- The small houses at the bottom, behind the trees, were evidently built in recent times in order to house the workers engaged in the construction works
The revival of the Uspenskii monastery has to be seen in connection with the general resurgence of religion and the orthodox churches in Russia and Ukraine. First, after the collapse of communist ideology in all postcommunist many people looked for a new belief to cling to and happily fell back on the old opium. Second, the governments of these new states also foster the national religious institutions, churches, monasteries, educational facilities, both by changing legislation favouring the church and by massive funding, as they consider the church a means of appeasement of the discontent masses and a reliable source of mental control of their population.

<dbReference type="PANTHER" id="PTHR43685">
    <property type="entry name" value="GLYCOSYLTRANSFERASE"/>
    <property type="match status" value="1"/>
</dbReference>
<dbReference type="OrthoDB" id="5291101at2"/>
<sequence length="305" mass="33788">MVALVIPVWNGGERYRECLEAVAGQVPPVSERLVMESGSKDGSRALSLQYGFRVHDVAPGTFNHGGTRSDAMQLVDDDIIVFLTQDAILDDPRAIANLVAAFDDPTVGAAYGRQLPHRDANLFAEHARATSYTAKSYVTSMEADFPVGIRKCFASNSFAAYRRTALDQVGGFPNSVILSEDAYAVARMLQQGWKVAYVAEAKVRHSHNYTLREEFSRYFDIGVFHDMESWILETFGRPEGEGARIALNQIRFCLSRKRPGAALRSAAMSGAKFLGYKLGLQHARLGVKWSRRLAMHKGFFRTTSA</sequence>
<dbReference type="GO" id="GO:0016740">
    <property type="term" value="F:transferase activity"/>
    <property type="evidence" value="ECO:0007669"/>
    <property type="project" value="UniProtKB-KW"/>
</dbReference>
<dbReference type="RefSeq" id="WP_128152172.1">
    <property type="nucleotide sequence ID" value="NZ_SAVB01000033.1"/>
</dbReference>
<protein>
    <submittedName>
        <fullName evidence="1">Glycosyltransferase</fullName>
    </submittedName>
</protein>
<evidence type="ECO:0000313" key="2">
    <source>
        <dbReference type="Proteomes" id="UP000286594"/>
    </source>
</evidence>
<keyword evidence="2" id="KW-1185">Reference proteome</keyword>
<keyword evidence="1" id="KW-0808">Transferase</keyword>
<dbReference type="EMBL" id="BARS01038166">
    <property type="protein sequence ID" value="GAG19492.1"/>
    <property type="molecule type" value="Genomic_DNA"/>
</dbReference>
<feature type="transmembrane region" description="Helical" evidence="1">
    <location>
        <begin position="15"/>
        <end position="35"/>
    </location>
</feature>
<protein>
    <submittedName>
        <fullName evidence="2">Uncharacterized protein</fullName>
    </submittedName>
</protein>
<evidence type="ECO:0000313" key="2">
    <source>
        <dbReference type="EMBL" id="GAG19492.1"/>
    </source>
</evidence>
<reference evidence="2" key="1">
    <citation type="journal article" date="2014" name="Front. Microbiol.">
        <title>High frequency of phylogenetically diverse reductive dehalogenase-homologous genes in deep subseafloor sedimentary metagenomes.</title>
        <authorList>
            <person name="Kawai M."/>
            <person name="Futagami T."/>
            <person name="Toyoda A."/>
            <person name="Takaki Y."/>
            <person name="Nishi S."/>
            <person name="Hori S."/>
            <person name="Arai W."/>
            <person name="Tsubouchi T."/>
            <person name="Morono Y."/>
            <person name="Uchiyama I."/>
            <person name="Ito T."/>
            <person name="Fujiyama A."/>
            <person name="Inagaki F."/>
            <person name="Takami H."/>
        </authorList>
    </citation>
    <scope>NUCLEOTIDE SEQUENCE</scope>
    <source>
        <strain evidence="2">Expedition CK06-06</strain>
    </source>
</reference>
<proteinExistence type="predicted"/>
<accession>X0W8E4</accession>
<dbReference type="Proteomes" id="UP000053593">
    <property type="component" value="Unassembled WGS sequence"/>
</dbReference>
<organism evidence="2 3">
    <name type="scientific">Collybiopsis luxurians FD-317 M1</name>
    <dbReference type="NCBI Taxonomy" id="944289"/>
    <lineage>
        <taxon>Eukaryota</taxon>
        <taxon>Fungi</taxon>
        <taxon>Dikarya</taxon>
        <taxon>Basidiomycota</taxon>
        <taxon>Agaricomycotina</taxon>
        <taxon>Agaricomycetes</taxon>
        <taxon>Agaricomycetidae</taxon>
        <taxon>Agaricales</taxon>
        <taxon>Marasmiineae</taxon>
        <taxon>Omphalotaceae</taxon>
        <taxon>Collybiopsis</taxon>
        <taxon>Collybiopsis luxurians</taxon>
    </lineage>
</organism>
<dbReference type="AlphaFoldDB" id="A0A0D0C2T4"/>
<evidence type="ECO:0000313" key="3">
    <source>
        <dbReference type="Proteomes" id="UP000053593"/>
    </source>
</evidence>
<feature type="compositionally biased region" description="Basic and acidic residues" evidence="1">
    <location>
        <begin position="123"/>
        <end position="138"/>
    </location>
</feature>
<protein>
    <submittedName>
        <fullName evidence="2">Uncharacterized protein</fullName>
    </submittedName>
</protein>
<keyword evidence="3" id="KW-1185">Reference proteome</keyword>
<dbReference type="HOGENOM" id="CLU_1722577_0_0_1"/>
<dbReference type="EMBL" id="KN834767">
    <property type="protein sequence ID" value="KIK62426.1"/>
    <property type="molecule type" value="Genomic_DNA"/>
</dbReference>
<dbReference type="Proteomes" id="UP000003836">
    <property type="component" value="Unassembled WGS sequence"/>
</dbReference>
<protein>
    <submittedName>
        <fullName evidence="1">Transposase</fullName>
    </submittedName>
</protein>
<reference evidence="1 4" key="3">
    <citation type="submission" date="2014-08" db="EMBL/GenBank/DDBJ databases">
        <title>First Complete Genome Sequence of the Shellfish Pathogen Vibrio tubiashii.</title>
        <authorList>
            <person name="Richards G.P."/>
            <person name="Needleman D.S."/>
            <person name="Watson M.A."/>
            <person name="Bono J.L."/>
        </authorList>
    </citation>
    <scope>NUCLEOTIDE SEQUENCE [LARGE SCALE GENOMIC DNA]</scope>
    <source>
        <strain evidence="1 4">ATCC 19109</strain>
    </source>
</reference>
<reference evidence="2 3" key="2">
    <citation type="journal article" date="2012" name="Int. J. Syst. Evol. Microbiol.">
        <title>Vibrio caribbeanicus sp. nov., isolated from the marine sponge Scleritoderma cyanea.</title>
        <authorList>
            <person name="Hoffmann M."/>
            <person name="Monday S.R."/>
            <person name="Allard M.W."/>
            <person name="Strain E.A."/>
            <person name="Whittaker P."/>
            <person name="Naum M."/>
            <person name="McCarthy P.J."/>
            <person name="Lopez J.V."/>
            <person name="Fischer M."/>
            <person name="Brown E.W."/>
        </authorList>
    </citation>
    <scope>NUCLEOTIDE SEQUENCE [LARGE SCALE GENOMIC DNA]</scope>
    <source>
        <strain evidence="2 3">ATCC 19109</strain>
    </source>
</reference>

Photographs from 1996. Report written in 2005.